Troubles in China's 'Christmas town' mean higher holiday prices

More than S$211,000 worth of orders that would have normally gone out by mid-October haven't been shipped yet due to logistics delays. PHOTO: AFP

BEIJING (BLOOMBERG) - This year, the Chinese city of Yiwu - the world's biggest hub for the manufacture of plastic reindeer, twinkle lights and other Christmas paraphernalia - is feeling a Grinch-like pinch.

Factories are being hit by a shortage of raw materials that is raising their production costs, and once goods are on their way shipping snarls are delaying their journey to the store shelves of the West. Since the middle of last month, Yiwu has also been affected by China's ongoing electricity crunch, which has forced manufacturers to hunt for generators, or suspend production altogether.

"I'm so stressed I couldn't sleep," said Ms Lou Ting, the owner of a Christmas ornament factory, as she worked her storefront in Yiwu's biggest wholesale mall.

"It should be great that we're getting more orders than last year, but there are so many uncertainties slowing the delivery process - and there's nothing we can do," said Ms Lou, who like many in Yiwu is battling manufacturing delays and record freight prices as she works to get candy canes and pine cones shipped to the United States and Europe.

Responsible for 80 per cent of the US$6.1 billion (S$8.2 billion) in Christmas products exported annually from China, the city some 175 miles south-west of Shanghai is a microcosm of the challenges faced by manufacturers and retailers as they end another year plagued by disrupted and distorted supply chains. Home to just over one million people, about 45 per cent of what Yiwu makes goes to the US alone.

The majority of orders had already been shipped from Yiwu when power cuts started adding to the travails manufacturers have had to grapple with this year, said Yiwu Christmas Products Industry Association secretary-general Cai Qinliang.

But the delays being seen at sea and at ports, as well as the surge in prices for metals and plastic, mean consumers may still have to pay more for their baubles and tinsel this year, according to Mr Chen Jiang, owner of a factory that mainly produces Christmas lights and trees.

Mr Chen has raised his prices by more than 10 per cent since June due to surging materials costs. The electricity cuts, which forced his factory to reduce production to just three days a week last month, just added to his running expenses at the tail end of the high season, he said. The factory had no lights on during a recent visit.

Christmas Crunch

This was supposed to be a rebound holiday for Yiwu's manufacturers. Business was slashed in half last year, as the pandemic threw the global shipping industry into disarray and major customers cancelled orders. Things looked to be picking up in March as retailers who used up back inventories to get through Christmas last year rushed to place orders earlier than usual to ensure they were well-prepared for the coming season.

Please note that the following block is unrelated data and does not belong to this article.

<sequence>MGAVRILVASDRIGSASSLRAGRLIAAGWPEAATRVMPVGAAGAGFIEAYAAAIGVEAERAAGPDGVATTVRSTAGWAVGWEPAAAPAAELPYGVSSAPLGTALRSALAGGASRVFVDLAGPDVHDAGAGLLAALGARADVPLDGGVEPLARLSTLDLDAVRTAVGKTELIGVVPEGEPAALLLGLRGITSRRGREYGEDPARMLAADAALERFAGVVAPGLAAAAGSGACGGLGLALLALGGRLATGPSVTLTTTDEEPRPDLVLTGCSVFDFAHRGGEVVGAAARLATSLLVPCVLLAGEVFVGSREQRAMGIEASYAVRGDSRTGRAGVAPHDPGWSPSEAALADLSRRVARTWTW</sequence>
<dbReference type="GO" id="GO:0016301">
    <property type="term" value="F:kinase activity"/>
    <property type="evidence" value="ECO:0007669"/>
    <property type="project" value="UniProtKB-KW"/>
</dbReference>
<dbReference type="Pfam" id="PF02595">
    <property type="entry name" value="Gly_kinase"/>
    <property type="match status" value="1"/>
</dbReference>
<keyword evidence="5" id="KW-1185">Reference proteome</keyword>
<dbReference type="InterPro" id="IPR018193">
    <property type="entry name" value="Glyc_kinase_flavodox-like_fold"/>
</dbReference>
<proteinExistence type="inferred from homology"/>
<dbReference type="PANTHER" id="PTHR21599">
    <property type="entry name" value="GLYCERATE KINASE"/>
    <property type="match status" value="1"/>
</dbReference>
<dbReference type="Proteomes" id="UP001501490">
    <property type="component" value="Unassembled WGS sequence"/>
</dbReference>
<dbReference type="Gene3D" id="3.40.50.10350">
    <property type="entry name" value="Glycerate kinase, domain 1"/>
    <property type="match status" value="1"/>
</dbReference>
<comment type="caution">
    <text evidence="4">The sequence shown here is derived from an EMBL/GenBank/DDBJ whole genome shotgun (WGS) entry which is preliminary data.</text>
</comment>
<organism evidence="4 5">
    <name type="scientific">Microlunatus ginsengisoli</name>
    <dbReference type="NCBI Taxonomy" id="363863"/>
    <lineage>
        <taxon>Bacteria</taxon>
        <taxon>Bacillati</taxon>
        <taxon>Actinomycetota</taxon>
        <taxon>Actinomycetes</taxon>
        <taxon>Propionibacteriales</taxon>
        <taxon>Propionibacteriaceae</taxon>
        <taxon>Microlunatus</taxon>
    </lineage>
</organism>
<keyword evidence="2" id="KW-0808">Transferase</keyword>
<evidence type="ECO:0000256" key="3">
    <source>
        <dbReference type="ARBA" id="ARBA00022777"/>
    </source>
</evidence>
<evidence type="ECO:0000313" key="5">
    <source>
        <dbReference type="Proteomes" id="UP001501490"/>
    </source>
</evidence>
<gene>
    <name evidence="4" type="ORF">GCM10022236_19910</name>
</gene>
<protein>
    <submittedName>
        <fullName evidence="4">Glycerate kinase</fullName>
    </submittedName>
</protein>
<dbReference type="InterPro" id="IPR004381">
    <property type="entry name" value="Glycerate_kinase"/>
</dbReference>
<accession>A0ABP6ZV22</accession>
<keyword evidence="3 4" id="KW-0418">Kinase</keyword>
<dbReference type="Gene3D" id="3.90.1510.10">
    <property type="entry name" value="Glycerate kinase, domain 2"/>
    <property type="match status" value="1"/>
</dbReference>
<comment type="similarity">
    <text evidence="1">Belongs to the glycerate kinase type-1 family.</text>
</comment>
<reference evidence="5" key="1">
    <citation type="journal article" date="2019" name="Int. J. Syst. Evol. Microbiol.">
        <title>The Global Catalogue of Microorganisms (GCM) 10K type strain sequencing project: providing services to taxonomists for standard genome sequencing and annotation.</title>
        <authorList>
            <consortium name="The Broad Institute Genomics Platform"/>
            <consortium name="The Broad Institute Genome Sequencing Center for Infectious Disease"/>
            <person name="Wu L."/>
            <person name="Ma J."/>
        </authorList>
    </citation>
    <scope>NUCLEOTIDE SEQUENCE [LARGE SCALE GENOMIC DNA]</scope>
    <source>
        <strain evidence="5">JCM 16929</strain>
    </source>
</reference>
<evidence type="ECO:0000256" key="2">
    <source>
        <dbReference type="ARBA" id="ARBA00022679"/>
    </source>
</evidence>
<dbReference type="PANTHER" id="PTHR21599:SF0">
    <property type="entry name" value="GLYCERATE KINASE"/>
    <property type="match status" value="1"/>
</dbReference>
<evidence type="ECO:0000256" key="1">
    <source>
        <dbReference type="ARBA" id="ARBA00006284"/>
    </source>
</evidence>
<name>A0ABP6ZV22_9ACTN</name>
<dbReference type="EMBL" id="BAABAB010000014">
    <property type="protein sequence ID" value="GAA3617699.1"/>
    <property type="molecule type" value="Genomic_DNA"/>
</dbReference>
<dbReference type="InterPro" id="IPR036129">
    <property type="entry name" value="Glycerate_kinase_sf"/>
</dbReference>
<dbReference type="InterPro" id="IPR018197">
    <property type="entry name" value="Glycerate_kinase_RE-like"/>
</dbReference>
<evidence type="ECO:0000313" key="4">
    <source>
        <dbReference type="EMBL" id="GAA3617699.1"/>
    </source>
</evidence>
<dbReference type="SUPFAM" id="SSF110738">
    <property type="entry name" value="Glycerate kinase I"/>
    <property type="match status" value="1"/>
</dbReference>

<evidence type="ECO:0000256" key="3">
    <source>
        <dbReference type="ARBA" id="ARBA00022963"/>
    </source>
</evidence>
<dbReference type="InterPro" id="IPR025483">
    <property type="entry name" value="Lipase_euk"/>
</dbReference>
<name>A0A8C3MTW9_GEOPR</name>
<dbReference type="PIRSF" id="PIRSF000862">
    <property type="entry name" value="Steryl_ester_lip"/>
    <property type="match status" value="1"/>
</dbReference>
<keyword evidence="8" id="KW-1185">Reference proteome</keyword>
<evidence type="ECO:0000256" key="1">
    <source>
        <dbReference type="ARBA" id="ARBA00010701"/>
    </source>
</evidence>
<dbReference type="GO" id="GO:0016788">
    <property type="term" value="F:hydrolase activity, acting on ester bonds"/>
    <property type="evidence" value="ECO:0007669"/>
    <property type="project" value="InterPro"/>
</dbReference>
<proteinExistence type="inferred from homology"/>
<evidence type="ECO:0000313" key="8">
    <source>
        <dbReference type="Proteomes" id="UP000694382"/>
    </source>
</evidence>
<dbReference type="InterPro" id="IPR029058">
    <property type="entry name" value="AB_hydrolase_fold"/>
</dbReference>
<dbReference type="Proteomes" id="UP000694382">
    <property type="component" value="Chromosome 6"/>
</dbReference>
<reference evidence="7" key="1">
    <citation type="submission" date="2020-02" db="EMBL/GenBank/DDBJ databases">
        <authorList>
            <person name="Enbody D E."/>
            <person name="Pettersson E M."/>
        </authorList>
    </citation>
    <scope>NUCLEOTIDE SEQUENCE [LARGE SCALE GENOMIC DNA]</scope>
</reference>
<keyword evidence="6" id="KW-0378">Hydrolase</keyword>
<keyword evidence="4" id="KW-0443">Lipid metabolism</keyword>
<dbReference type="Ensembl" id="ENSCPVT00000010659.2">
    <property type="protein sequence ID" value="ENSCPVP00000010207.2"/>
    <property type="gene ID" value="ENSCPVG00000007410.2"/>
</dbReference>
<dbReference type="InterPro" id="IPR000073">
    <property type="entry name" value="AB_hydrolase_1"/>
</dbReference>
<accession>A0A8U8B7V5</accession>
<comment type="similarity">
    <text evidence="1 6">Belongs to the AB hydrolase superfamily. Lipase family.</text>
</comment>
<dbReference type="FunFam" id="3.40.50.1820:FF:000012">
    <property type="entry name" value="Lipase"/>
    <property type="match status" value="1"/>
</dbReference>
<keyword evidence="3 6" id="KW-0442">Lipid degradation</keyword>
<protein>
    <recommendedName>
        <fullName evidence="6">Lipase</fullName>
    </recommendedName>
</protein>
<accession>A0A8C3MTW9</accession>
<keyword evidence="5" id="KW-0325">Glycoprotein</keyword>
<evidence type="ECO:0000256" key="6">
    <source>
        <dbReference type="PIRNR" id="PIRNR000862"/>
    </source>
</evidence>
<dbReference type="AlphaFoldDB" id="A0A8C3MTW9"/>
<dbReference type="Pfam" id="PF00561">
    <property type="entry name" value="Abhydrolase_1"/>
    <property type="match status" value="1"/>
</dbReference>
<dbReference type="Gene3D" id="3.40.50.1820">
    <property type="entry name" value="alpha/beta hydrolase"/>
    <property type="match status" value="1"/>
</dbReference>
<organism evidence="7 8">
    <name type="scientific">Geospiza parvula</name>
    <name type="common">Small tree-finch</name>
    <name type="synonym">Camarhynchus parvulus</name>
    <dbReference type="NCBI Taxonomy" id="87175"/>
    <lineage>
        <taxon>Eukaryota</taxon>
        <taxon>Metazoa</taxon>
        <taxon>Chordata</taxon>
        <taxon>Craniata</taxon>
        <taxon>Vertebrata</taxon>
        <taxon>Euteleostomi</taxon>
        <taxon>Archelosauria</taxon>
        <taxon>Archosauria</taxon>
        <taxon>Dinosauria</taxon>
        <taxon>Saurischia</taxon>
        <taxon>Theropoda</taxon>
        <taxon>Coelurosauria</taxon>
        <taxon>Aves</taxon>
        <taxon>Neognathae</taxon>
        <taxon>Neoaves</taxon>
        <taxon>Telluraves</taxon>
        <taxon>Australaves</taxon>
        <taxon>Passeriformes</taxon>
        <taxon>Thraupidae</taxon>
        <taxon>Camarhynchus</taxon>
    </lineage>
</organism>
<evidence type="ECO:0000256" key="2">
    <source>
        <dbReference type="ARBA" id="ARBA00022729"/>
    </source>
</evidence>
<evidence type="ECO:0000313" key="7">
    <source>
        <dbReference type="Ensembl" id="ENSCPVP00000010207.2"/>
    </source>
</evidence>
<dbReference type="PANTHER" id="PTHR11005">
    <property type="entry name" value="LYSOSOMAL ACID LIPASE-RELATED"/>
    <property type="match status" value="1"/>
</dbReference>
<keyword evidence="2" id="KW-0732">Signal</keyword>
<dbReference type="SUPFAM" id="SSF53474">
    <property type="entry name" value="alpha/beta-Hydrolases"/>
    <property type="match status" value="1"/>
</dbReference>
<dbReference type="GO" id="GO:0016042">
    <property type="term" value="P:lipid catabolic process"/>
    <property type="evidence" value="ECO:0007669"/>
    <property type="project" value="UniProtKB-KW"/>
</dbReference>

Instead, manufacturers' difficulties were compounded, with soaring commodity prices contributing to the fastest factory-gate inflation in China in 26 years in September.

"Ultimately the costs will be borne by consumers," said Mr Ding Shuang, chief economist for Greater China and North Asia at Standard Chartered. "Exporters and global brands may only absorb costs temporarily, but companies will not do business if they are making a loss. If more companies exit the market, supply will decline, and prices will increase further as the remaining producers will have greater pricing power."

At Mr Lyu Xiaofeng's wholesale Christmas tree store, most business has been moved online amid international travel curbs. In previous years, goods spilled onto the sidewalk to catch the attention of visiting buyers from the US.

While sales this year are back at pre-Covid-19 levels, Mr Lyu said he was not sure he would make much profit as the price of steel - used to make faux tree trunks - has almost doubled from last year. Plastic price surges have also significantly raised packaging costs, he said. Mr Lyu expects profit margins, which used to reach 20 per cent at their peak but have declined to less than 10 per cent in recent years, to be even thinner this year.

More than one million yuan's (S$211,000) worth of orders that would have normally gone out by the middle of last month have not been shipped yet due to logistics delays, he said. The power cuts mean he is reliant on a generator that is running 10 hours a day and he may not be able to get the goods shipped by the middle of this month, the last real deadline for getting Christmas goods to the West.

"We keep explaining to our clients that we either need to raise prices or have to cancel the orders," he said, sitting in a store devoid of customers, unable to enter China because of pandemic border restrictions. Instead, Mr Lyu typed away on WeChat, answering inquiries from clients.

"Luckily, most of them are willing to pay more and share the cost burden with us," he said.

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